The Advanced Manufacturing and Logistics tech ecosystem defined, and its role in accelerating the Fourth Industrial Revolution  

The digital transformation of Indiana’s advanced manufacturing and logistics (AML) industries has two sides. There are the technology adopters (i.e., the AML companies that are end users of purchased hardware, software and equipment) and there are the technology providers: The network of systems integrators, software, hardware and automation vendors that deliver and deploy Industry 4.0 solutions into AML facilities, often assisting with project implementation, technology integration and workforce training.

When technology adopters and providers engage and collaborate effectively, they, their customers, the workforce and Indiana’s economy all benefit.

Conexus Indiana and the Indiana Economic Development Corporation have been working determinedly to activate and cultivate the demand side (the technology adopters) through a matched funding program called Manufacturing Readiness Grants (MRG). Over 600 applications later, with more than $625M of projected technology-enabled capital investment across the State of Indiana, it is fair to say that demand from Indiana manufacturers for innovative technology solutions is high.

And as Industry 4.0 projects grow in frequency, scope and complexity, Indiana’s manufacturing and logistics companies will increasingly rely on outside expertise from the AML Tech Ecosystem1 for application engineering, project implementation, software integration and workforce training.

While it is common for AML companies to appoint an internal champion to oversee a technology adoption project, firms are more likely to succeed when they partner with a tech ecosystem organization. The four MRG-supported examples below illustrate the point.

Manufacturer-Tech Ecosystem Partnership Examples

  • Wood-Mizer, LLC in Batesville, Ind., deployed several collaborative welding systems to increase flexibility and automate its low-volume, high-mix applications. One shared learning from the Wood-Mizer North America president was “build trusted partnerships with local technology providers to accelerate project success.” THG Automation, based in Indianapolis, was that trusted partner. The combination of in-house welding expertise at Wood-Mizer and systems integration at THG Automation helped Wood-Mizer implement nearly a dozen cobot-based welding units in less than 24 months.
  • Konrady Plastics in Portage, Ind., deployed two cobots paired with their HAAS lathes for machine tending with the help of Fusion Robotics/RoboJob-USA in Burr Ridge, Illinois. The project came about as Konrady Plastics is the plastic plate supplier to Fusion. With the arrival of a new business contract, which would significantly increase volume at its CNC lathes, Konrady saw the opportunities for automation and made its first cobot investment. Fusion/RoboJob USA provided crucial expertise in software integration between the lathes and cobots, getting the automation system up and running in less than one week.
  • ADDMAN in Westfield, Ind., deployed state-of-the-art 3D metal printers with next-generation quality control software from Velo3D (California-based) to expand further into high-end, complex metal parts for aerospace, defense, automotive and other use cases. The partnership between the two companies continues to flourish, with ADDMAN planning to add two more 3D printers and Velo3D providing on-demand equipment support and ongoing development of its AssureTM software for quality control.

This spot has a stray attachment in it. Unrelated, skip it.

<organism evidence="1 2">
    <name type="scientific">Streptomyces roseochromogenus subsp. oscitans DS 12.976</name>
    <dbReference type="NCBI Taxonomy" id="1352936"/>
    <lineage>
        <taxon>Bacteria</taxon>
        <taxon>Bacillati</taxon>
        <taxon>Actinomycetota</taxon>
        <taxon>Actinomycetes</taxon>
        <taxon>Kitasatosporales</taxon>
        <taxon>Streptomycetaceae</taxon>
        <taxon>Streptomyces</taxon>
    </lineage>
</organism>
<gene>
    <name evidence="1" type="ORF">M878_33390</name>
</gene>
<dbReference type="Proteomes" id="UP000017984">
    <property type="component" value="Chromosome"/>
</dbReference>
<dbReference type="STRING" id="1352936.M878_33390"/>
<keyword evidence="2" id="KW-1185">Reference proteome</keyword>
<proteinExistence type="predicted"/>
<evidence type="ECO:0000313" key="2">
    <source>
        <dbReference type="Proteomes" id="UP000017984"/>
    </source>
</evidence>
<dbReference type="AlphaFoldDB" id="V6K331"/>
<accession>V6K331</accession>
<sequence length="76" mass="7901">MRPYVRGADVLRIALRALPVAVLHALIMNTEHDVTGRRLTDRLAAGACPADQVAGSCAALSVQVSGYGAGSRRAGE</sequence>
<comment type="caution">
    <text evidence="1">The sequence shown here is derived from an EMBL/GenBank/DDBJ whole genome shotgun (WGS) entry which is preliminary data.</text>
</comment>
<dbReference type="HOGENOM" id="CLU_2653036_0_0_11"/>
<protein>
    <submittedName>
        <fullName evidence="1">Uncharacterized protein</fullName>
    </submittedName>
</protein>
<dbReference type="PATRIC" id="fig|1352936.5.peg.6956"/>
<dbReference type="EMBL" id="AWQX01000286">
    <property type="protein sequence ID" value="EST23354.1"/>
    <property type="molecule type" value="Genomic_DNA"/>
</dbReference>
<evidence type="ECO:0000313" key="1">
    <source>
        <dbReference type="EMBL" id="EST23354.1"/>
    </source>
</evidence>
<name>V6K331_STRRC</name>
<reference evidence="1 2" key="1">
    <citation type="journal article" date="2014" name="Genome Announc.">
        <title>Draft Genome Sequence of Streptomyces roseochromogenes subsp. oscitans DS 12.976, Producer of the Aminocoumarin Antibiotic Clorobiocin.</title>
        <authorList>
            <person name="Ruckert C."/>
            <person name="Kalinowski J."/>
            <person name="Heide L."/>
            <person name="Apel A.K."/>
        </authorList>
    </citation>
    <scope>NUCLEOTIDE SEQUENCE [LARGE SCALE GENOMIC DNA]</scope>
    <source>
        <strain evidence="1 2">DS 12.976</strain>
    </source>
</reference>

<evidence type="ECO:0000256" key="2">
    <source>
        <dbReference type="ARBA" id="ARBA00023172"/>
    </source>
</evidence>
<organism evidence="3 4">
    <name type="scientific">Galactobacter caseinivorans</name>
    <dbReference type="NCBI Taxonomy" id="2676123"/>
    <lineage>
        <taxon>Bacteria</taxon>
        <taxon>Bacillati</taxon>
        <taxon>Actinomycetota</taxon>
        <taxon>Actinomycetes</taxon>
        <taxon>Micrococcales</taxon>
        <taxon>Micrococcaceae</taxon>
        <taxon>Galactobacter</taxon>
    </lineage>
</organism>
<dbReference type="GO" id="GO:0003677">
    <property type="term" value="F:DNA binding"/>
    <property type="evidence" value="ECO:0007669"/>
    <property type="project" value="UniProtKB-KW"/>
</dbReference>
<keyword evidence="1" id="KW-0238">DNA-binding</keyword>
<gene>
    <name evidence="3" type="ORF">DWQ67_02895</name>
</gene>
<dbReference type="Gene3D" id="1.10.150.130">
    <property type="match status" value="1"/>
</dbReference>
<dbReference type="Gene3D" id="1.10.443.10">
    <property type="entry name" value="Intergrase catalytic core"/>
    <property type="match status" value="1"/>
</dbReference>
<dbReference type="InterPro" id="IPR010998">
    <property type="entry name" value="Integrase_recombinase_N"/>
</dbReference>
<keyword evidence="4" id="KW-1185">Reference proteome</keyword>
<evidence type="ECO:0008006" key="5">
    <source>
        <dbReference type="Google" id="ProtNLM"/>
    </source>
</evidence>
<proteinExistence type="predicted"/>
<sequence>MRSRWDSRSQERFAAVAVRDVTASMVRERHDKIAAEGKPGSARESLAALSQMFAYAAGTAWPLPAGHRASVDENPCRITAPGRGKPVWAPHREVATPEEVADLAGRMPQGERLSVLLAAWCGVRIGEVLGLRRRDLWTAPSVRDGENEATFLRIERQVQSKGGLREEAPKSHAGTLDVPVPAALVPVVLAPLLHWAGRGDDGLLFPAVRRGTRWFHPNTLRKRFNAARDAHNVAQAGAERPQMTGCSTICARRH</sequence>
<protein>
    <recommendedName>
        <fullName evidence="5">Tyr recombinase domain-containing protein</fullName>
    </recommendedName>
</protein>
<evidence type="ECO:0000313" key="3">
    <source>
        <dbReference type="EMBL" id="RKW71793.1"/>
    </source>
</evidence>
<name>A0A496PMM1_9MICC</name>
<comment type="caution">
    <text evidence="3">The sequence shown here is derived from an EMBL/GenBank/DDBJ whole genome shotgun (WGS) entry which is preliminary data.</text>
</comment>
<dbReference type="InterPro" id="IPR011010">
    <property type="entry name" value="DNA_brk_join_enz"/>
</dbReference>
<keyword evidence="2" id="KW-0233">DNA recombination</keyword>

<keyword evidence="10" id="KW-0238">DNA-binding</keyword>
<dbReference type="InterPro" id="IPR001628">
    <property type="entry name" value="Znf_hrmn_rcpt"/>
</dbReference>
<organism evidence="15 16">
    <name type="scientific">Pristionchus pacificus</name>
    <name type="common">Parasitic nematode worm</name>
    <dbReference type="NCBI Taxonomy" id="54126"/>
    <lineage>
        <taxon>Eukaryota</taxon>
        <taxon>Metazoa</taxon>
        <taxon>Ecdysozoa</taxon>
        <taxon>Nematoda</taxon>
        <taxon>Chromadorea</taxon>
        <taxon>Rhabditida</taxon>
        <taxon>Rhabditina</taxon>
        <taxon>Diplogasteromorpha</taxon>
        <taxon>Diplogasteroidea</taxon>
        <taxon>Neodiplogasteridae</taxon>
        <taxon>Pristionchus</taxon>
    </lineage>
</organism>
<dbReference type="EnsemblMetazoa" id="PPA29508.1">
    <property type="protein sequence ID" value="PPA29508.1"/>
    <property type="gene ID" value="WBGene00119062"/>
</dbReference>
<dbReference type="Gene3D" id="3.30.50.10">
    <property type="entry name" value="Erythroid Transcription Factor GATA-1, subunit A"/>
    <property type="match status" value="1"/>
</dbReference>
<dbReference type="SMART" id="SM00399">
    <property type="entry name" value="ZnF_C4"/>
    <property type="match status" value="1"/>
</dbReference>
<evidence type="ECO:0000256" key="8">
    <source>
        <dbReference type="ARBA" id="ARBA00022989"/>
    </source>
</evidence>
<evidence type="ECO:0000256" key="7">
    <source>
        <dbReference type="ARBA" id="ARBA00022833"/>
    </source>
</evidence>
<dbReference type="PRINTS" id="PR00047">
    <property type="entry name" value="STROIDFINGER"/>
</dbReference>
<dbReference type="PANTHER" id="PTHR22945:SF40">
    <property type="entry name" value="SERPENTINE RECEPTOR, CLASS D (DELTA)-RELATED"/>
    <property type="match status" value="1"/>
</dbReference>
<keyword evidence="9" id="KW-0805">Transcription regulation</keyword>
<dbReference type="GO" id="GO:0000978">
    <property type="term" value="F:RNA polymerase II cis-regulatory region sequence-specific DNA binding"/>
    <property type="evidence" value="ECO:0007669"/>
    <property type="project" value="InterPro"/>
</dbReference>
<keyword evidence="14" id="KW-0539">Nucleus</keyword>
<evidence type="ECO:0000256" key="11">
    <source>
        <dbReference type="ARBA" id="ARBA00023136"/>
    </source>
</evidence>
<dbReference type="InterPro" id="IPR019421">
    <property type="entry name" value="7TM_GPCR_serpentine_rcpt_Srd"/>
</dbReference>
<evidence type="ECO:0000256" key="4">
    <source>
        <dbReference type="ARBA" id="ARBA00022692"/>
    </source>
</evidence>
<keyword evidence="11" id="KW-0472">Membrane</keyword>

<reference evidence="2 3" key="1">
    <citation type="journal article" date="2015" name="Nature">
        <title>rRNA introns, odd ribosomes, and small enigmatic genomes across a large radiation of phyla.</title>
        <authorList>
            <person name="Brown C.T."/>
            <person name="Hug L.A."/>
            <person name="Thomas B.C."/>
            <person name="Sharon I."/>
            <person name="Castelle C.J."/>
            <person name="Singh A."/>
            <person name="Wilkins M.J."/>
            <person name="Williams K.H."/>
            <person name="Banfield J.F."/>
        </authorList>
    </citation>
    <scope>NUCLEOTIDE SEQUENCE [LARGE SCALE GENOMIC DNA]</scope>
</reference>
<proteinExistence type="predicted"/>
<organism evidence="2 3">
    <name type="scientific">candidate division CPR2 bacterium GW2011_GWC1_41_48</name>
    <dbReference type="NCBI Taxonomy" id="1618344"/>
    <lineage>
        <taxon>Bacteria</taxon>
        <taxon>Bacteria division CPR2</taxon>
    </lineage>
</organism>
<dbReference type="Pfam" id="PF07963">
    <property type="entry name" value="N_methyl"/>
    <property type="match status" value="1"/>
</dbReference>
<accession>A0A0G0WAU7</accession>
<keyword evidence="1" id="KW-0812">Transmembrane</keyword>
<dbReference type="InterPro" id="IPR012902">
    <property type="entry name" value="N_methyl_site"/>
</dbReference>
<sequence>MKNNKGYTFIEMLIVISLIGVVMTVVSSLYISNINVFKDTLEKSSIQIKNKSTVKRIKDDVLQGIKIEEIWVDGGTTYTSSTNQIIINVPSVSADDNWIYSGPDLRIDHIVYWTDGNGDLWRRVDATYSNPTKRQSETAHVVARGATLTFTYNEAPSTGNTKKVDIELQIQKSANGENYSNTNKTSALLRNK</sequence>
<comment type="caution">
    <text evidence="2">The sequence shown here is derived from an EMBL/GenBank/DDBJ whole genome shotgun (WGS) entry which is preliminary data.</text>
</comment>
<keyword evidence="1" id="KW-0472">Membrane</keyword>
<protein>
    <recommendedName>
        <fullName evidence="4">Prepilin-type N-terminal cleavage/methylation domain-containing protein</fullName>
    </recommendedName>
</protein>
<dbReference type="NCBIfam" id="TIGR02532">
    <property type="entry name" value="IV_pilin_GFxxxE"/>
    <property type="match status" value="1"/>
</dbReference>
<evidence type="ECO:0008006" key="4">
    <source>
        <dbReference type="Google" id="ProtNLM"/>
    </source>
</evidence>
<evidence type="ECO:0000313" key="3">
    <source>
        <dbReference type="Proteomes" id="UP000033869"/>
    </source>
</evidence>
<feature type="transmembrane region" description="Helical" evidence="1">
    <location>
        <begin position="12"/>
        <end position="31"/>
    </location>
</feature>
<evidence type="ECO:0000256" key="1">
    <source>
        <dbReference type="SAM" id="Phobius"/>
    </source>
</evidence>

• Finally, Ikelite, an Indianapolis-based manufacturer of underwater camera systems, deployed a next-gen machine with software integration to bring an essential piece of component manufacturing in-house. Ikelite worked with two innovation organizations to execute its technology adoption project. Purdue’s Indiana Manufacturing Competitive Center (IN-MaC) helped determine the best use of new technologies and how to change the Ikelite manufacturing workflow. And NEFF Automation served as the systems integrator/technology provider to bring the new equipment and design software together.

These are just part of a growing number of examples in the MRG case studies. With the pace of Industry 4.0 accelerating, demand could eclipse supply unless the tech ecosystem organizations position themselves for growth. 

AML Tech Ecosystem Focus Group

Interactions between manufacturing/logistics companies and the ‘Tech Ecosystem’ are foundational for digital transformation and critical for productivity gains within Indiana’s manufacturing-intensive economy. As such, Conexus Indiana invited 10 AML Tech Ecosystem companies on April 26, 2023, to explore how we can better work together to activate and cultivate relationships between the technology adopters and the technology providers. Event details can be found here.

Focus Group Key Learnings

  • Double-down on grant programs: Increase the statewide awareness of Indiana’s MRG program and focus on areas of the state that have not seen significant penetration in terms of awards/grant funding.
  • Increase knowledge and dissemination of Industry 4.0 resources: Highlight technology and automation roadshows, showcase blog posts, training programs and events held by the AML Tech Ecosystem companies.
  • Ideation and technical assistance funding: Manufacturing and logistics companies could benefit from a ‘pre-seed fund’ to support the ideation of new technology deployments and assist in obtaining technical support from the AML Tech Ecosystem.

[1] The AML Tech Ecosystem is the network of systems integrators, software, hardware and automation vendors that deliver and deploy Industry 4.0 solutions into AML facilities, often assisting with project implementation, technology integration and workforce training.

Conexus Indiana (2023)